It may seem obvious to say so, but surprising a customer should be different from just exceeding their expectations – it’s not so much about delivering a better service than expected, but rather giving them something entirely unexpected.
By Adam Schaffer, Managing Partner, Ellipsis & Company
To best incorporate Surprise and Delight (S&D) in your loyalty strategy we would make three key recommendations:
- Use Surprise & Delight as an alternative reward mechanism, to prevent costly feelings of entitlement
Expectations can lead to entitlements, and research suggests1 that especially in competitive or commoditised industries, rewards programs can be undermined by this sense of privilege. S&D offers a strategy to reward best customers without creating entitlement.
Kimpton Hotels’ Karma program provides an interesting example of an operator who has built S&D into their program, using social media to find opportunities to personalise their customers’ experiences (check out this video to see more).
- Apply a ‘test and learn’ approach to using Surprise & Delight
In addition to circumventing issues of entitlement to rewards, S&D can work well across a range of marketing strategies, including as an apology.
In response to long wait times at their call centre for Elite customers, Expedia sent $100 coupons to 90% of Elite members and did nothing for the other 10%. Those who didn’t receive the coupon decreased their spending by between 10% and 20%. But those who received the coupon actually increased their spending by 5% to 6%, despite the poor customer experience2.
- Surprise & Delight works differently with different customer types
The effectiveness of ‘Surprise and Delight’ depends on what type of loyalty mechanism is in play between you and your customers.
A study by Marketing Science Institute3 points out that customers are loyal because of 3 intrinsic behavioural mechanisms:
- Habit: memory based loyalty, formed from consistent and automatic spending patterns, notably in customers whose usage does not change over time.
- Dependence: rational loyalty driven by a cost-benefit analysis of switching costs, particularly in customers with a wide product holding.
- Relationship: social and emotional loyalty, built on the trust that arises through multiple interactions typically in long-tenured customers.
To look at the impact of ‘special benefits and experiences that go beyond the core offering’ the team then tagged customers to each of the 3 mechanisms in a telco’s database, and identified 4 customer segments that each responded differently to a surprise offering of 2 months’ free service – making a good guide to who should be the recipients of Surprise & Delight investment:
- Loyalists: have high levels of all 3 loyalty mechanisms. These customers are the best targets for S&D as the gift signals that you still care and are not taking their loyalty for granted. Churn dropped 5.1% following the offer, although there was no expansion of their business.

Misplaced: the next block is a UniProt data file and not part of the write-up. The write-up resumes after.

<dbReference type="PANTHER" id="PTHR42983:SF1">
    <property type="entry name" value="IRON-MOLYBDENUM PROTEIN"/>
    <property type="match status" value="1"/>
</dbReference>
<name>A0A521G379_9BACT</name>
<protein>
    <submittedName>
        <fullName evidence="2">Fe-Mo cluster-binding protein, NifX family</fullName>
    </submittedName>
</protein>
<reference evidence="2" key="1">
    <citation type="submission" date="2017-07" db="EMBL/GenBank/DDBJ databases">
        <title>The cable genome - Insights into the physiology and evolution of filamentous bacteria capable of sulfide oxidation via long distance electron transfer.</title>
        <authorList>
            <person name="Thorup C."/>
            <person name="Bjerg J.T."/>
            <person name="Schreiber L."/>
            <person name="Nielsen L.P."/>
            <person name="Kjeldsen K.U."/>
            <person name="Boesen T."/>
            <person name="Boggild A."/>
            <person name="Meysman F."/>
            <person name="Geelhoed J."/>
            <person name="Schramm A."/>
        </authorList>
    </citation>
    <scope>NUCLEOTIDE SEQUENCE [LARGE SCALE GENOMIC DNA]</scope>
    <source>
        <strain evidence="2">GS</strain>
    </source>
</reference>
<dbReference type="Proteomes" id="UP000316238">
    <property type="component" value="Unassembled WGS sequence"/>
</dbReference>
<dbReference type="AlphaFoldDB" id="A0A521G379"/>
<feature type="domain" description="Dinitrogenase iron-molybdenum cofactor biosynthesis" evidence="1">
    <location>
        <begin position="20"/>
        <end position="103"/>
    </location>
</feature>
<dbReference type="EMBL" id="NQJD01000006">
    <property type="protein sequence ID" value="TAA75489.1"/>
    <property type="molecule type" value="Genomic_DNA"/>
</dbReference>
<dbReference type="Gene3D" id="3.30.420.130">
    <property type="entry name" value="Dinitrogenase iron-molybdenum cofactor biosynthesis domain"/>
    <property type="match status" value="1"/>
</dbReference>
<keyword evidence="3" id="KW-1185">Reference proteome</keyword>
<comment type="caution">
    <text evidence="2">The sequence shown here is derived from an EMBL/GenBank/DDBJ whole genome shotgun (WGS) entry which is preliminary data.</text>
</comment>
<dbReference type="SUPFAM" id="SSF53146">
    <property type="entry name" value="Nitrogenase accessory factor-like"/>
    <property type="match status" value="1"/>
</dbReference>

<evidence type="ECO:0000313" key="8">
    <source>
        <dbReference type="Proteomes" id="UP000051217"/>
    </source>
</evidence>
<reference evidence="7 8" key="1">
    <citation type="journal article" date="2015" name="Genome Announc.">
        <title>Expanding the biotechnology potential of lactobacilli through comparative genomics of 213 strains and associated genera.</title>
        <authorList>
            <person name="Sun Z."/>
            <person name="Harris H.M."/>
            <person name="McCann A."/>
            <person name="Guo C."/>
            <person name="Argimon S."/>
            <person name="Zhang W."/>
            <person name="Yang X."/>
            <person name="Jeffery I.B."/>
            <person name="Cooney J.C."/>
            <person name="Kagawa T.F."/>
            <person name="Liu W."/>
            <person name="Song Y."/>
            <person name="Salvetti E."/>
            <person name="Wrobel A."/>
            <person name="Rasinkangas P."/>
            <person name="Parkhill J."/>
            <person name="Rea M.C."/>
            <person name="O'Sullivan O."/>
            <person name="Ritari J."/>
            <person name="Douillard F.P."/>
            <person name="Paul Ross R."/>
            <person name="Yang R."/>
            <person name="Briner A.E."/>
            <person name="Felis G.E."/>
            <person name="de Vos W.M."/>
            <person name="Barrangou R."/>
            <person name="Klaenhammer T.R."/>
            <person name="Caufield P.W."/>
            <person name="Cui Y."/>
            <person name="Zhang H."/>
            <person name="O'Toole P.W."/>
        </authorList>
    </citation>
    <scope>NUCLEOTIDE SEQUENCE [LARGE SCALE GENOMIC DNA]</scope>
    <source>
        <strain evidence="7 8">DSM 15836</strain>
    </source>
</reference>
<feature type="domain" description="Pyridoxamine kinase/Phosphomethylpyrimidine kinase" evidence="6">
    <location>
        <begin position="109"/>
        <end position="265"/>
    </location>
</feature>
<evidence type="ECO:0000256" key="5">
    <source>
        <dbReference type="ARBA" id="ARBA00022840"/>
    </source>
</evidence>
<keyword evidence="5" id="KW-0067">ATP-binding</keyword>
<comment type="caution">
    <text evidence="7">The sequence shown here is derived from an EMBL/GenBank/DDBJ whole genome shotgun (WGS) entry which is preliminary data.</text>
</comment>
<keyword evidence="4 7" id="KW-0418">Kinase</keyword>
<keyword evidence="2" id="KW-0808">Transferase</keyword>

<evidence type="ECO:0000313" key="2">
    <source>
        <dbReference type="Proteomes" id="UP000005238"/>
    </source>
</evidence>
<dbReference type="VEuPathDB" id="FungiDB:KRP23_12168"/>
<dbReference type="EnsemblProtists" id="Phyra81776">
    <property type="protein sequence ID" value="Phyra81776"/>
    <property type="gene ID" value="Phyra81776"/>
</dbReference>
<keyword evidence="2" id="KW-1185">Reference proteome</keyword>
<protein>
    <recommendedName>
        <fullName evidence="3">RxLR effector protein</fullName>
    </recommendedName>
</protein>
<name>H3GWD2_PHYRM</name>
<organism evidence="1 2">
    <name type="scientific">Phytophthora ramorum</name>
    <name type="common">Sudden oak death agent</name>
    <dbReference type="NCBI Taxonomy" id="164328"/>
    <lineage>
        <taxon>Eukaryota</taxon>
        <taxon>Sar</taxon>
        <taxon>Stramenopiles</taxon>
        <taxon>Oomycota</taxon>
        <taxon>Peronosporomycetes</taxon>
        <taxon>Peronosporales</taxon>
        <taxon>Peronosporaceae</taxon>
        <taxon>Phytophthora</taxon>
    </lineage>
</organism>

- Dependents: have a broad product holding with you but low ‘habit’ and ‘relationship’ levels. You need to be careful with these customers, defection rates did drop 5.3% but the likelihood of them expanding their business also dropped by 8.6%, perhaps because they were nervous to add to their dependence – so best to combine S&D with socially-oriented activities to build trust.
- Sleeping Dogs: these customers are mainly bound by ‘habit’. Be careful about waking these customers up with a gift as they may play (they expanded their business by 1.9%) or bite (defection increased 3.3% as well). Better to wait until ‘dependence’ and ‘relationship’ grow.
- Sceptics: these customers have low levels across all of the 3 loyalty mechanisms, so don’t engage! They viewed the offer with suspicion – perhaps assuming it was to compensate for an inferior product, and increased their churn by 5.8%
The conclusion here is ironic… it looks like the effectiveness of Surprise & Delight depends on the extent to which your customers are already loyal!
In summary, we can say two things about Surprise & Delight strategies:
Firstly, S&D is about more than exceeding customer expectations: it can be used to reward customers without creating costly feelings of entitlement, and even to rescue high value customers after a poor service experience.
And finally, we should be careful which customers we choose to surprise, if we want to be sure we are delighted with the result!
Ellipsis specialise in Loyalty Consulting and Customer Strategy. We help our clients become customer centric, because we believe getting this right is crucial to creating value.
- Wetzel, Hammerschmidt & Zablah, 2014 (http://journals.ama.org/doi/abs/10.1509/jm.12.0167)
- Science Behind Why Surprise Rewards Work, Colloquy, 2014 (https://colloquy.com/resources/pdf/magazines/20140325-mag.pdf)
- Henderson, Steinhoff & Palmatier, ‘Consequences of Customer Engagement…’, 2014 (http://foster.uw.edu/wp-content/uploads/2016/07/5_Henderson_Steinhoff_Palmatier_2014.pdf)